Born Anna Eugenia, she was raised predominantly by her grandparents while her Italian musician parents Giuseppe Picco, blind from a childhood accident, and Adelaide del Corno toured the world. After touring the United States, Eugenia’s mother returned home without her father. She believed her father died while on tour, but the actual circumstances are unknown. Adelaide Picco, a lapsed Christian, resumed raising her daughter in a morally corrupt and irreligious environment where her mother lived with a new partner, Basilio Recalcati, whom she had three other children with. Eugenia enjoyed aspects of her new lifestyle including theater and Milanese society.
However, Bl. Eugenia described living with her mother as, “Dangers and occasions at home and outside.” Almost daily she fled her difficult and troubled environment seeking refuge in the nearby Basilica of St. Ambrose where she prayed. One silent evening in May 1886, Eugenia felt a call to sanctity. At 20 years old, she devoted her life to seeking Jesus and becoming holy. She also discerned a call to the religious life.
The Milanese Ursulines wrote & requested that the Congregation of the Little Daughters of the Sacred Heart of Jesus and Mary receive Eugenia. On August 31, 1887, she fled her home and was immediately accepted by the founder of the congregation, the Venerable Agostino Chieppi. August 26, 1888 commenced her novitiate in Parma, Italy. On June 10, 1891 she made her first profession before Venerable Chieppi. After Bl. Eugenia made her solemn profession on June 1, 1894, she assumed various important roles within her congregation: novice mistress, archivist, general secretary and member of the council.
As Superior General, from 1911 until her death, Bl. Eugenia skillfully and joyfully performed the tasks of her office with serene and tranquil perfection even amidst the demands and difficulties of World War I. She reminded her sisters to remain faithful: “Suffer, be silent, love”. She embraced motherhood, especially the poorest and most destitute of WWI society, with courageous and tireless charity.
Bl. Eugenia is known for her passionate and unyielding devotion to the Eucharist. The Blessed Sacrament was the vital fulcrum and the catalyst for all her apostolic work, interior life, and daily actions. The Eucharist was her great love, comfort, joy, and source of piety. This constant, burning love for Christ and the salvation of souls fueled her being despite the fatigue and demands of daily life.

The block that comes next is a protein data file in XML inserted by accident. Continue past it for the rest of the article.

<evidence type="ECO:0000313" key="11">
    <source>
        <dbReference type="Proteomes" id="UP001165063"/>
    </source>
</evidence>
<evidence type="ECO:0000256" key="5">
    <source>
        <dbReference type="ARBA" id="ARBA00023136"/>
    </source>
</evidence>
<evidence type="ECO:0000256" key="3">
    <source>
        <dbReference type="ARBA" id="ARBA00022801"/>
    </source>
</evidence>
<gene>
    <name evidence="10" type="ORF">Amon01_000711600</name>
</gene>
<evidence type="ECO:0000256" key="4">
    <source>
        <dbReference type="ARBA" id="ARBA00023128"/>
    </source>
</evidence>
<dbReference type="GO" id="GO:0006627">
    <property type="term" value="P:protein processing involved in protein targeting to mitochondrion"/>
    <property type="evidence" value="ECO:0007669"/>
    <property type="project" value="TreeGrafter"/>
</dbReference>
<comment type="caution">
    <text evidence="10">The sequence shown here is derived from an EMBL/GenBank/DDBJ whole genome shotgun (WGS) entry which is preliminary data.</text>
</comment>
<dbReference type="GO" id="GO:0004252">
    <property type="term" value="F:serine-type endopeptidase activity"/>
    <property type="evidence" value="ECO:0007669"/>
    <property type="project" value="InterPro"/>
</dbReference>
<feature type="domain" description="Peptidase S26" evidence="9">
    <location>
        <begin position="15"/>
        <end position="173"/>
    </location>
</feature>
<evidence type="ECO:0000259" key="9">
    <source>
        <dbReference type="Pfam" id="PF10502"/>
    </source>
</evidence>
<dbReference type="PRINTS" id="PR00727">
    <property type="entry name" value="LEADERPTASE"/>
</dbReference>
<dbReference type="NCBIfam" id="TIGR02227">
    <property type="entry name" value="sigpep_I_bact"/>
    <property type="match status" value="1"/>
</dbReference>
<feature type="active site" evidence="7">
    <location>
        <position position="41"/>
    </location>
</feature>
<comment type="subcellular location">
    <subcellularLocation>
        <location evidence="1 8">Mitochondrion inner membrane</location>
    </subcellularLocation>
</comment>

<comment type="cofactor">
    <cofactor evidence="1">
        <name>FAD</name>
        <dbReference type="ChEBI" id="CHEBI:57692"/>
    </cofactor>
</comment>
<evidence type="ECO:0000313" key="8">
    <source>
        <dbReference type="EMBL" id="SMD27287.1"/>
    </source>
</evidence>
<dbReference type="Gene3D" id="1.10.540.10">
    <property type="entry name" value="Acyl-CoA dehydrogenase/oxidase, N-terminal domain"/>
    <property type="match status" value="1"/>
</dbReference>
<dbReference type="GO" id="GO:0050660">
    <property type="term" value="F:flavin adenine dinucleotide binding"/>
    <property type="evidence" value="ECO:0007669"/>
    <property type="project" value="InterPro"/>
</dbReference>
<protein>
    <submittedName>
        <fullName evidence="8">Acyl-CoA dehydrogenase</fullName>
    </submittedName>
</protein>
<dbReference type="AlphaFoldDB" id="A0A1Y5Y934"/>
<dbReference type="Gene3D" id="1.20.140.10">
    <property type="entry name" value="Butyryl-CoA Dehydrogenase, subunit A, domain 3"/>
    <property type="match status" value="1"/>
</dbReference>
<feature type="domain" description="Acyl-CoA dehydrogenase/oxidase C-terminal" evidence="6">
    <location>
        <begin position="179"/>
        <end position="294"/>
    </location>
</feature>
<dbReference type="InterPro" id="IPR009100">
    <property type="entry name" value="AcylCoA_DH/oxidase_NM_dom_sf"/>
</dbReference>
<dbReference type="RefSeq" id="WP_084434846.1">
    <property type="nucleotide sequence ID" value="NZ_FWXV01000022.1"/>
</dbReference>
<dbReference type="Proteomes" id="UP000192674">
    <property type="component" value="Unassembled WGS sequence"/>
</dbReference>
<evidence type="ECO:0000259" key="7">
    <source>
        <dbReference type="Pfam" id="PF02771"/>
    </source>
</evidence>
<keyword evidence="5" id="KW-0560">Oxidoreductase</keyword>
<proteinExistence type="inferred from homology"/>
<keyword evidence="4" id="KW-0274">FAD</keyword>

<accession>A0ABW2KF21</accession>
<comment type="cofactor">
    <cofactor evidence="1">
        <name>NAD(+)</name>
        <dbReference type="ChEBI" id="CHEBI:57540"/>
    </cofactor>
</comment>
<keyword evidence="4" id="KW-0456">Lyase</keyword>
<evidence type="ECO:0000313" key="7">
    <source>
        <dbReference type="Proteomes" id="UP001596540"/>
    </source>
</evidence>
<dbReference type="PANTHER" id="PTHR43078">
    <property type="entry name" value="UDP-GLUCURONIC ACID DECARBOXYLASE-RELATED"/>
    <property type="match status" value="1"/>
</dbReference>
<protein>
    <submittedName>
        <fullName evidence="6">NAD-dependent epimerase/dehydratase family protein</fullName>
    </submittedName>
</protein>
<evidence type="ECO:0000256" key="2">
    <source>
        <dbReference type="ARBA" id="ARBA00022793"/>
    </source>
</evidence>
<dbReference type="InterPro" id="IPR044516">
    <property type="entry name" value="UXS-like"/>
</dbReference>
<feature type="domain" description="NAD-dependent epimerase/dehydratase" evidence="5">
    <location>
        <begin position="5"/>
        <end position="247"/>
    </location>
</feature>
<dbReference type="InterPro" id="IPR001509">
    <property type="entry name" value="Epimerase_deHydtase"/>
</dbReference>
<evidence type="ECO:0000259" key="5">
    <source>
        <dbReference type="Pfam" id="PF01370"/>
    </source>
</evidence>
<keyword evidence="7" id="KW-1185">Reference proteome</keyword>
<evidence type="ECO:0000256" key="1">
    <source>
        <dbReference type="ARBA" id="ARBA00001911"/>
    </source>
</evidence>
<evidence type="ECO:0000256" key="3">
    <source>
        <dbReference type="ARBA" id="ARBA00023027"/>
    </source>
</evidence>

Towards the end of the her life, her health declined. Bl. Eugenia developed a degenerative bone condition which led to the amputation of lower portion of her right leg in 1919. She offered and united her suffering with God. She remained a smiling, suffering servant all the days of her life.
She died of tuberculosis on September 7, 1921 in Parma, Italy.
St. John Paul II proclaimed her Venerable Eugenia Picco on February 18, 1989. In 1992, the healing of Camillo Talubingi Kingombe in the Democratic Republic of the Congo was attributed to her intercession. After the confirmation of the first miracle attributed to Bl. Eugenia, St John Paul II beatified her October 7, 2001.
Bl. Eugenia Picco, pray for us!
- Butler’s Lives of the Saints (219)
When I envisioned Rome and the Vatican, shedding dewy tears in the Tomb of the Popes beneath St. Peter’s Basilica kneeling before the Tomb of now St. Pope Paul VI wasn’t my first vision or any vision for that matter. My Italy trip, generously bequeathed by my parents, coincided with the preparations for the canonization for Pope Paul VI and Oscar Romero along with the beginning of the Synod on Youth. I’m a private person (so sayeth the Catholic blogger.) What drove a private, composed girl like me to shed private, composed tears in Rome? Of human life.